Yukon looks to spend $17M to upgrade ore dock in Skagway, Alaska

The ore dock in Skagway, Alaska. (Michel Proulx/CBC - image credit)
The ore dock in Skagway, Alaska. (Michel Proulx/CBC - image credit)

The municipality of Skagway, Alaska, has accepted the terms of an agreement that would see the Yukon Government put more than $17 million toward upgrading one of the town's docks, in exchange for preferential access.

The agreement over the dock upgrades, which has yet to be finalized, comes as Skagway prepares take back control of the facility at the end of March from the White Pass and Yukon Route railway — the company that leased it for more than five decades.

The town now wants to upgrade the dock's infrastructure, and the Yukon Government says it's willing to help make that happen. The dock is used to ship ore from Yukon mines. 

"This is huge for the Yukon," Skagway Mayor Andrew Cremata told CBC News, adding that the agreement came after months of negotiations.

"It's a big deal for us as well. It solidifies Skagway's position as the gateway to the Klondike ... I'm optimistic that this is going to be a very positive relationship for a long time to come."

Skagway announced last year it would seek to improve the dock to welcome bigger cruise ships. Cremata had said at the time the new designs wouldn't include elements, such as a rotator, that could be necessary for mining companies to ship ore.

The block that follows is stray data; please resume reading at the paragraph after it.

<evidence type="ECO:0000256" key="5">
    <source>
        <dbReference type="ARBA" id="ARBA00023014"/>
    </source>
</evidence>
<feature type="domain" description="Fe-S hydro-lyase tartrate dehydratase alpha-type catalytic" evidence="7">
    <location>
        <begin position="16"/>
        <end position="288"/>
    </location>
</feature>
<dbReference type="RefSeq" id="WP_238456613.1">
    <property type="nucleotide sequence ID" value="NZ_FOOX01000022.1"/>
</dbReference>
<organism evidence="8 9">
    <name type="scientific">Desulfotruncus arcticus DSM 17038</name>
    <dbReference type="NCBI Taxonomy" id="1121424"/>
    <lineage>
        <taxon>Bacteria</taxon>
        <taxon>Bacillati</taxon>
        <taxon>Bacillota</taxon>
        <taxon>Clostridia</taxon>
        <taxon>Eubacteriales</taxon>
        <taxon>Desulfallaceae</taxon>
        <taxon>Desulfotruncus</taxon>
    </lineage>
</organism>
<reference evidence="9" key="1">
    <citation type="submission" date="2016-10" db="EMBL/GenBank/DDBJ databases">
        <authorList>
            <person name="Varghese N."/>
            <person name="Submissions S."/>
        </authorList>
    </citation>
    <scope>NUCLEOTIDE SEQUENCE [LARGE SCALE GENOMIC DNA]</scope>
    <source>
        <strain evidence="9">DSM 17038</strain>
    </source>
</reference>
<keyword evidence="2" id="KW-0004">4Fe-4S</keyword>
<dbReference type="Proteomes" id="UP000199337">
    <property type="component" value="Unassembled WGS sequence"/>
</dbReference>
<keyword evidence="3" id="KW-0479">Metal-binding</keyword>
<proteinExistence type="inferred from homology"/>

But Michael Prochazka, assistant deputy minister with the Yukon's department of economic development, says the dock is a vital link to get Yukon-mined ore to market and needs to remain that way.

According to the latest data from Statistics Canada, the value of minerals shipped from the Yukon in 2021 reached almost $743,000.

"Yukon's participation in the port redevelopment project is of a whole level of importance because it means securing that ... water access and helping to contribute to that infrastructure," Prochazka said.

Michael Prochazka
Michael Prochazka

Under the agreement, Yukon mining companies would benefit from a 35-year promise of preferential access to the port, Prochazka said. The improved multi-use dock would include a certain amount of acreage designated to handle containers for the export of critical minerals.

Prochazka says that would provide several benefits for the Yukon.

Potential investors in Yukon mining "want to know that there are strong, reliable, long term transportation links, and a port is a major part of that," he said.

"We're presented with a generational opportunity to really gain a foothold in tidewater for Yukon, and that is a tremendous opportunity for critical minerals," Prochazka said.

"It's a rare opportunity to be able to have that security in a port in another country. And we're definitely excited about the possibility of getting that done."

The Yukon Government says it hopes to conclude the deal in the coming months.